[0090] For the purposes herein, "tumor necrosis factor alpha (TNF-alpha)" refers to a human TNF-alpha molecule comprising the amino acid sequence as described in Pennica et al., Nature, 312:721 (1984) or Aggarwal et al., JBC, 260:2345 (1985).

[0091] A "TNF-alpha inhibitor" herein is an agent that inhibits, to some extent, a biological function of TNF-alpha, generally through binding to TNF-alpha and neutralizing its activity. Examples of TNF inhibitors specifically contemplated herein are Etanercept (ENBREL®), Infliximab (REMICADE®) and Adalimumab (HUMIRA TM).

[0092] Examples of "disease-modifying anti-rheumatic drugs" or "DMARDs" include hydroxycloroquine, sulfasalazine, methotrexate, leflunomide, etanercept, infliximab (plus oral and subcutaneous methotrexate), azathioprine, D-penicillamine, Gold (oral), Gold (intramuscular), minocycline, cyclosporine, Staphylococcal protein A immunoadsorption, including salts and derivatives thereof, etc.

[0093] Examples of "nonsteroidal anti-inflammatory drugs" or "NSAIDs" are acetylsalicylic acid, ibuprofen, naproxen, indomethacin, sulindac, tolmetin, including salts and derivatives thereof, etc.

[0094] "Corticosteroid" refers to any one of several synthetic or naturally occurring substances with the general chemical structure of steroids that mimic or augment the effects of the naturally occurring corticosteroids. Examples of synthetic corticosteroids include prednisone, prednisolone (including methylprednisolone), dexamethasone, glucocorticoid and betamethasone.

[0095] A "package insert" is used to refer to instructions customarily included in commercial packages of therapeutic products, that contain information about the indications, usage, dosage, administration, contraindications, other therapeutic products to be combined with the packaged product, and/or warnings concerning the use of such therapeutic products, etc.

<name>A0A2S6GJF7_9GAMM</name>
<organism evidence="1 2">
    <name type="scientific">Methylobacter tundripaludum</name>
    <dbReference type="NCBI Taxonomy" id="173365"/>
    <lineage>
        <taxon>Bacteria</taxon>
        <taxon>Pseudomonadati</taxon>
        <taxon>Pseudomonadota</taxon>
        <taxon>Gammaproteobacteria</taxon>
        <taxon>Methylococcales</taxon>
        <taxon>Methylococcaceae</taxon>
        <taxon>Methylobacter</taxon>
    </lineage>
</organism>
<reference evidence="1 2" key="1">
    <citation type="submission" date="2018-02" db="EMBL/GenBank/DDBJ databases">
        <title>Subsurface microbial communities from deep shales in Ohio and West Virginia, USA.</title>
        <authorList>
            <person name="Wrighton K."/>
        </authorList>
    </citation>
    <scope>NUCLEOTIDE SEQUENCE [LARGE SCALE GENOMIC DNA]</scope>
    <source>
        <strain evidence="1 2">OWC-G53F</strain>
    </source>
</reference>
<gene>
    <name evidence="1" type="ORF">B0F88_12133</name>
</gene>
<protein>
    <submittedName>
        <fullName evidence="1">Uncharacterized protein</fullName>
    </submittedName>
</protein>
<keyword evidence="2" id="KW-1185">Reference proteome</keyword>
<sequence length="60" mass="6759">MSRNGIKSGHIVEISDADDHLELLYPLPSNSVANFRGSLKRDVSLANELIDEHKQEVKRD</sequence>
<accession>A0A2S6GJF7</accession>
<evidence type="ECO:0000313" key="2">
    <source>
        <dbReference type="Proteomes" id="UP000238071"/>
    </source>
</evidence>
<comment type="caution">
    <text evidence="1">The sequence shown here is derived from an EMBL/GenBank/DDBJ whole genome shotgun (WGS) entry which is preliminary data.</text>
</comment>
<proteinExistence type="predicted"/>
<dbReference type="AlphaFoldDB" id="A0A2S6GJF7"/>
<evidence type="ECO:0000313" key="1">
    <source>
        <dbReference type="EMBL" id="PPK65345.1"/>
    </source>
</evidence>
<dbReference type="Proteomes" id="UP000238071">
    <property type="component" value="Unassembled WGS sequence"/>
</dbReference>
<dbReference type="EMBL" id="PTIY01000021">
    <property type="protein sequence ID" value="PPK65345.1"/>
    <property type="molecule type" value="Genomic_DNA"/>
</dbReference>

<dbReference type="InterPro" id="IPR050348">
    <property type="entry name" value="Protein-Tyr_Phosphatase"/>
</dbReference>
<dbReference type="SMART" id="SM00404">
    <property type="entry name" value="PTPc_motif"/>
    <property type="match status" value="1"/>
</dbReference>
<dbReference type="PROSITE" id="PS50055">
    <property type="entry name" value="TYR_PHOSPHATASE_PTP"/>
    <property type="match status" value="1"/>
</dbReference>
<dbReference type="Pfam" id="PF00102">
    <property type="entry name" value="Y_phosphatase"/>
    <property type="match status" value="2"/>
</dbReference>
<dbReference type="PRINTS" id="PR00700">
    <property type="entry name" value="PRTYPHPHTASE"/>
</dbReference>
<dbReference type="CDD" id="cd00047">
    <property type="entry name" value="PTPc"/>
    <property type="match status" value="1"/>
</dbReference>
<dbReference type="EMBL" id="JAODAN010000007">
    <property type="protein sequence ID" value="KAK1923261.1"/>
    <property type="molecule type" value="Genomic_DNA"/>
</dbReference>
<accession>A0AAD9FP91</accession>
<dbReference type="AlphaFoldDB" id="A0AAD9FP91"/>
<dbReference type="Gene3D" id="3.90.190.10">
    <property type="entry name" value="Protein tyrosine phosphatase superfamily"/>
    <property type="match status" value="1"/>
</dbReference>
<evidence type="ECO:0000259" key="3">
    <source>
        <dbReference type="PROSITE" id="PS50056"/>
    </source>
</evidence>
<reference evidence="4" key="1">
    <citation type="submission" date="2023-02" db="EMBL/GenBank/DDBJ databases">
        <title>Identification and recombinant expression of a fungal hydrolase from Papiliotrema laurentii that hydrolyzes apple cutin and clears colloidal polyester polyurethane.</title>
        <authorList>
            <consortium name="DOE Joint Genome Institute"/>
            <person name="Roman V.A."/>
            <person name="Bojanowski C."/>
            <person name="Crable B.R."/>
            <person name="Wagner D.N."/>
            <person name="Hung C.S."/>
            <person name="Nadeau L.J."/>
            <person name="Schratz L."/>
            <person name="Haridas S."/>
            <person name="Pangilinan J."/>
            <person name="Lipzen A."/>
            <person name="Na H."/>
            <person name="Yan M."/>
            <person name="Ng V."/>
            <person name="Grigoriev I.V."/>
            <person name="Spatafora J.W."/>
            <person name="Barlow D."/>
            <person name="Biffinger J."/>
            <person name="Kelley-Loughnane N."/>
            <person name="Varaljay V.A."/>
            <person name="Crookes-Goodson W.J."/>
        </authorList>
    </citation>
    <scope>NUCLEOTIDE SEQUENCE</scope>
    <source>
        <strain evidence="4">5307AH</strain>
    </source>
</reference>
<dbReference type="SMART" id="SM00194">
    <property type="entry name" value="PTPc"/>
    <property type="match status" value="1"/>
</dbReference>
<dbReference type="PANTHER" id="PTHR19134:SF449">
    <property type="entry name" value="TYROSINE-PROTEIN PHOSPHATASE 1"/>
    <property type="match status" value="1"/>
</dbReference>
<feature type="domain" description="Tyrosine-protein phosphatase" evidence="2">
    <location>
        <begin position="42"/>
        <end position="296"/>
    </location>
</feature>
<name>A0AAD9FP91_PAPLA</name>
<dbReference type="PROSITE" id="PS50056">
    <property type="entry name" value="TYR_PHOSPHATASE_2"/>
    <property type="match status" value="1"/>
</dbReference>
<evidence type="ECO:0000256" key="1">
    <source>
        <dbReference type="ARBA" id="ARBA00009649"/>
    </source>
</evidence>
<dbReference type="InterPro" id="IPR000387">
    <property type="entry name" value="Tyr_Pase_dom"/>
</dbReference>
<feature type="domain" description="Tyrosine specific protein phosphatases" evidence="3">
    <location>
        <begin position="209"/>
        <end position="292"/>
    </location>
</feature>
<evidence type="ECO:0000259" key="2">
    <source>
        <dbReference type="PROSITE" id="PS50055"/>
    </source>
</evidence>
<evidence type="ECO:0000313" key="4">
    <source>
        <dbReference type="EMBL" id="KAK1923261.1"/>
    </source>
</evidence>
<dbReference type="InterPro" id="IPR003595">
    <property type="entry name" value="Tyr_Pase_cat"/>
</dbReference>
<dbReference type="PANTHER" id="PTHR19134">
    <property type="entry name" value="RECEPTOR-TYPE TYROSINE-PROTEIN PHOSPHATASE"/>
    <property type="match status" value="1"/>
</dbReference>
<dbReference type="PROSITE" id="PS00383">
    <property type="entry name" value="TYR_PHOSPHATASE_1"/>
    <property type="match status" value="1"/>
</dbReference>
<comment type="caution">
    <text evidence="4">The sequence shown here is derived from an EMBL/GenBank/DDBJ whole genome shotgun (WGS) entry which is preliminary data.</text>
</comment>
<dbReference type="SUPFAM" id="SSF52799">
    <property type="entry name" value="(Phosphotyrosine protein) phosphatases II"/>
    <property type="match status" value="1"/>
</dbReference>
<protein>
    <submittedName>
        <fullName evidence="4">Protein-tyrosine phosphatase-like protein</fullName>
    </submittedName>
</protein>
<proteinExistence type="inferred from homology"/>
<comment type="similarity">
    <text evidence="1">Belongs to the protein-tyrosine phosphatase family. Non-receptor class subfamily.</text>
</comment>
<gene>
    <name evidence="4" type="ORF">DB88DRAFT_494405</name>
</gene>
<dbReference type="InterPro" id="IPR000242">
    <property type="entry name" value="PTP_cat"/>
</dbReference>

[0096] A "label" is used herein to refer to information customarily included with commercial packages of pharmaceutical formulations including containers such as vials and package inserts, as well as other types of packaging.

[0097] Reference to "about" a value or parameter herein includes (and describes) variations that are directed to that value or parameter per se. For example, description referring to "about X" includes description of "X".'

[0098] As used herein and in the appended claims, the singular forms "a," "or," and "the" include plural referents unless the context clearly dictates otherwise. It is understood that aspects and variations of the invention described herein include "consisting" and/or "consisting essentially of aspects and variations.

II. Methods of Treatment



[0099] The present invention provides methods of treating progressive multiple sclerosis in a patient comprising administering to the patient an effective amount of an anti-CD20 antibody.

[0100] Disclosed herein are methods of treating progressive multiple sclerosis in a patient comprising administering to the patient an effective amount of an anti-CD20 antibody, wherein treatment is based upon the patient having one or more characteristics selected from the group consisting of (a) an age less than about 55 years, (b) one or more gadolinium staining lesions, (c) at least about a one point increase in Expanded Disability Status Scale (EDSS) over two years prior to starting treatment, and (d) a Multiple Sclerosis Severity Score (MSSS) greater than about 5 points.

[0101] Disclosed herein are methods of treating progressive multiple sclerosis in a patient provided that the patient has been found to have one or more characteristics selected from the group consisting of (a) an age less than about 55 years, (b) one or more gadolinium staining lesions, (c) at least about a one point increase in Expanded Disability Status Scale (EDSS) over two years prior to starting the treatment, and (d) a Multiple Sclerosis Severity Score (MSSS) greater than about 5 points, the treatment comprising administering to the patient an effective amount of an anti-CD20 antibody.

[0102] Disclosed herein are methods of treating progressive multiple sclerosis in a patient comprising administering to the patient an effective amount of an anti-CD20 antibody, wherein the patient has at the time of starting treatment one or more characteristics selected from the group consisting of (a) an age less than about 55 years, (b) one or more gadolinium staining lesions, (c) at least about a one point increase in Expanded Disability Status Scale (EDSS) over two years prior to starting treatment, and (d) a Multiple Sclerosis Severity Score (MSSS) greater than about 5 points, whereby evidence of the age, the gadolinium staining lesions, the increase in EDDS over two years prior to starting the treatment, MSSS, or a combination thereof indicates that the patient will respond to treatment with the anti-CD20 antibody.